Earlham College senior Spencer North will compete for national honors at the Kennedy Center American College Theatre Festival (KCACTF) in April.
North won three awards at the 53rd annual Region III KCACTF in January to advance. The awards included best program note, outstanding lobby display and overall student dramaturgy, all for the Earlham College Department of Theatre Arts’ production of “Mr. Burns, a Post-Electric Play” last fall (scene from the play pictured to the right).
“In my application for the award, I showed evidence of cross-departmental communications on campus as part of my work on this production,” said North, an ancient and classical studies major and theatre arts minor from Fort Wayne, Indiana. “I cannot claim ownership of everything that happened, but I created larger conversations on campus about what we were doing in theatre. I think that impressed the judges.”
Dramaturgy is at the intersection of North’s academic endeavors, a passion that began in high school.
“Dramaturgy is pretty multi-faceted and not so many people know what dramaturges do,” said North, who uses they and them pronouns. “There are two main jobs: One is to look for historical accuracy. Anytime someone is developing a play that hasn’t been done before or they want to do a play during a specific time period, a dramaturg is one of the people who looks to find information to make sure the play is historically accurate.
“They also work really closely with the director to discern the themes that the director wants to pull for a show.”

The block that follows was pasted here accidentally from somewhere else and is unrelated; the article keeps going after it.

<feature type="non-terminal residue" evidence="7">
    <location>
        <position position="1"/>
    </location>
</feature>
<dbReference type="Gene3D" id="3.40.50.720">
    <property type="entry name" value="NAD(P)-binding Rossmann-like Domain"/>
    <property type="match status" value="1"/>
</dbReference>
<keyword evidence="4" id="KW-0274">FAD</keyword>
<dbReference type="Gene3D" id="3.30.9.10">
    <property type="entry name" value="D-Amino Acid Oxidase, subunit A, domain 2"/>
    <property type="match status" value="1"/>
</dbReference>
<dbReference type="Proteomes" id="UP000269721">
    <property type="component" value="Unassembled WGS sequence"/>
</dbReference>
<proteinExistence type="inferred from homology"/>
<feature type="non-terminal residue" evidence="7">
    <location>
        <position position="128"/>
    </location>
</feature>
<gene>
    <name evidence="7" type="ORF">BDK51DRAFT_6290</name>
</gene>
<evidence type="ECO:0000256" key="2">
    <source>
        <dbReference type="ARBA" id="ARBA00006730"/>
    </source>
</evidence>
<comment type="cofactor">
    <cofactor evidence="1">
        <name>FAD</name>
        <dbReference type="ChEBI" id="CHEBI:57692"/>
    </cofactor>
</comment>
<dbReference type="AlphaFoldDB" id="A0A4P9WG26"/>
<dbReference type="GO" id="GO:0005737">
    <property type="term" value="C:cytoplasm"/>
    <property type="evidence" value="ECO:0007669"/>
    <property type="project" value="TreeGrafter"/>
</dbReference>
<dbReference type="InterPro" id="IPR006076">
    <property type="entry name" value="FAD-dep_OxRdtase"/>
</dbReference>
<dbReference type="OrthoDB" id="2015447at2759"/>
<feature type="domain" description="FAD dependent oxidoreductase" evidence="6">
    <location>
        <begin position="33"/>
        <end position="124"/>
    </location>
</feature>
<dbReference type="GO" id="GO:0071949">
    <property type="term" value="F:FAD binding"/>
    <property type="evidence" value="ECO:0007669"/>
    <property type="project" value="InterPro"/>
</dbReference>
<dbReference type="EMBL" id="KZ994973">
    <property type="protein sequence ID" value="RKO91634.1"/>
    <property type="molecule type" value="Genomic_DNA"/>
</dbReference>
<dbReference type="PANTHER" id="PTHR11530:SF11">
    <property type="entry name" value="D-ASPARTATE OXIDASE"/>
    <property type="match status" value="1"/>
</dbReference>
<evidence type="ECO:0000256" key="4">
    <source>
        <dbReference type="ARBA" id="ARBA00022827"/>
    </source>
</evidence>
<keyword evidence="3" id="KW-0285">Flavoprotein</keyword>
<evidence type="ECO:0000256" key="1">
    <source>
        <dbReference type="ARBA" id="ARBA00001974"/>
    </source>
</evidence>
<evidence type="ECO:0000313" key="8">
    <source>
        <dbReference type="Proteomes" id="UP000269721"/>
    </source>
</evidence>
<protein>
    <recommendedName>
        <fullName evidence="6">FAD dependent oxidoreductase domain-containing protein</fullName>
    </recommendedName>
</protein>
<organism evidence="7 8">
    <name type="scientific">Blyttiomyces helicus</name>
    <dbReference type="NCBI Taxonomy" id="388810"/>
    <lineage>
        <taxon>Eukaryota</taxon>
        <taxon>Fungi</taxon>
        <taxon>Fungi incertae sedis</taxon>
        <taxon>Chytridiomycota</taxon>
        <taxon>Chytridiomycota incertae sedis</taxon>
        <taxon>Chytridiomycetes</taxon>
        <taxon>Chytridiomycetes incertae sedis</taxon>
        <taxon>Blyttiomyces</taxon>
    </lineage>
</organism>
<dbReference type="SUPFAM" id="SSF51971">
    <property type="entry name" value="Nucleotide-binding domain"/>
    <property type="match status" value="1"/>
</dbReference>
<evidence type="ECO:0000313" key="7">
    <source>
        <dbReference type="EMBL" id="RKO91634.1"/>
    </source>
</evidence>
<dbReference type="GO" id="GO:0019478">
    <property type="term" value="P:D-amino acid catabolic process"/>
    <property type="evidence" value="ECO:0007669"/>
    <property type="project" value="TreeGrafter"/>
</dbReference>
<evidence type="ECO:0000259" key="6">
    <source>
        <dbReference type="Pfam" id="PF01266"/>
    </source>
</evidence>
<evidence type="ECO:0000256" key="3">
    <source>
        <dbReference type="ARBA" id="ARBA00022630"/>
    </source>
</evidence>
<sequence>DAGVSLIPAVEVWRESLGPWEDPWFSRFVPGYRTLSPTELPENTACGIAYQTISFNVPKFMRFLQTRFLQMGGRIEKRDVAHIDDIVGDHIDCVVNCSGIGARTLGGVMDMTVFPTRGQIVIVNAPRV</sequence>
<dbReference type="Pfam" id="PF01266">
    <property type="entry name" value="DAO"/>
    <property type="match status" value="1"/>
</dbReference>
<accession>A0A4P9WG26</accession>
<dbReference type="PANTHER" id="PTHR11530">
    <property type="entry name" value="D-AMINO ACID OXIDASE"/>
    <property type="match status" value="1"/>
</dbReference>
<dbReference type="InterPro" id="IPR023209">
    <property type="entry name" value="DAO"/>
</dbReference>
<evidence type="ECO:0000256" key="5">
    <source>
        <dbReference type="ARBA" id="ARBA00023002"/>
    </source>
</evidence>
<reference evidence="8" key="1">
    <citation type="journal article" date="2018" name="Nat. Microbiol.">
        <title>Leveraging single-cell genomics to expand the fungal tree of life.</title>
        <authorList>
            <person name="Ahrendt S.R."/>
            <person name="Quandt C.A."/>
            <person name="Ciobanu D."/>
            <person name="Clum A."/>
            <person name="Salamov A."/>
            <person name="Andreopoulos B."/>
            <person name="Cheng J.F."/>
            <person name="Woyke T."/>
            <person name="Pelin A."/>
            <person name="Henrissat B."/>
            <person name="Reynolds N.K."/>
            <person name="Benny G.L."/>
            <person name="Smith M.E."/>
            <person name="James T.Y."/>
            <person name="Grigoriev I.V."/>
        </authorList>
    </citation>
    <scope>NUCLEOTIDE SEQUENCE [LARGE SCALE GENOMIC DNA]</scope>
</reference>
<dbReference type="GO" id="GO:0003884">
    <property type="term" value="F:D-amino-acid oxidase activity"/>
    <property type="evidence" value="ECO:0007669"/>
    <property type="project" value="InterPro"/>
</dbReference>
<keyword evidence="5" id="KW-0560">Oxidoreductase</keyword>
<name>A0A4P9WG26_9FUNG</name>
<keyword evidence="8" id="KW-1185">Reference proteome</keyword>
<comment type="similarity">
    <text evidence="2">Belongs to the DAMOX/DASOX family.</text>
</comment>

Like a lot of smaller colleges, Earlham doesn’t have specific coursework in dramaturgy. However, students can still develop dramaturgy skills because of Earlham’s commitment to the liberal arts and hands-on opportunities to contribute in theatre, said Lynne Perkins Socey, associate professor of theatre arts.
“Spencer has developed outstanding dramaturgy skills on their own and is committed to sharing what they’ve learned with others on campus,” Perkins Socey said. “This is an example of how an Earlham student with initiative can investigate, diversify, reflect, integrate, apply, create and communicate in whatever field those choose to focus their time and energy.
“Script analysis and history is in a lot of our courses and other academic programs on campus,” she said. “A dramaturg’s work is all about research and analysis, synthesis, creative problem solving, and the creation of materials that support the artistic team and curate audience experience.”
For “Mr. Burns,” a dark comedy about the aftermath of an unspecified apocalyptic event as described in an episode of “The Simpsons,” North penned a program note and developed a lobby display. Part of their preparation for the production involved research with the Geology Department to better understand the relationship between nuclear reactors and geological events including earthquakes.
“I used interdisciplinary knowledge in order to make the show more accessible to the audience,” they said. “The lobby display was in phases which helped to set the places and times for the show, and I collaborated with the people who marketed the show to invite audience members to participate in the lobby display.”
North also has experience as a sensitivity reader for the Earlham Theatre Arts department’s production of “Company,” which included gender-bending of the characters from the original production. Later this spring, North will serve asdramaturg for “Rotten Illusions,” a new play written by Brianna Miller, a senior theatre arts major. They will also mentor a small team of first-time dramaturgs who will be supporting three short plays written by Samuel Beckett.
At the national KCACTF, North will benefit from workshops and networking opportunities to further develop skills as a dramaturg.
North is one of three Earlham students recognized by the KCACTF this year, continuing the College’s strong showing at recent festivals. Miller received one of two Region 3 Irene Ryan Acting Scholarship Awards and was also designated the Region Three Runner Up for the national competition. Junior Madi Eads was recognized as a runner-up for the KCACTF Stage Management Fellowship.
During the Region III KCACTF competition in 2020, Perkins Socey was awarded the Prize for Innovative Teaching and multiple students were recognized with awards.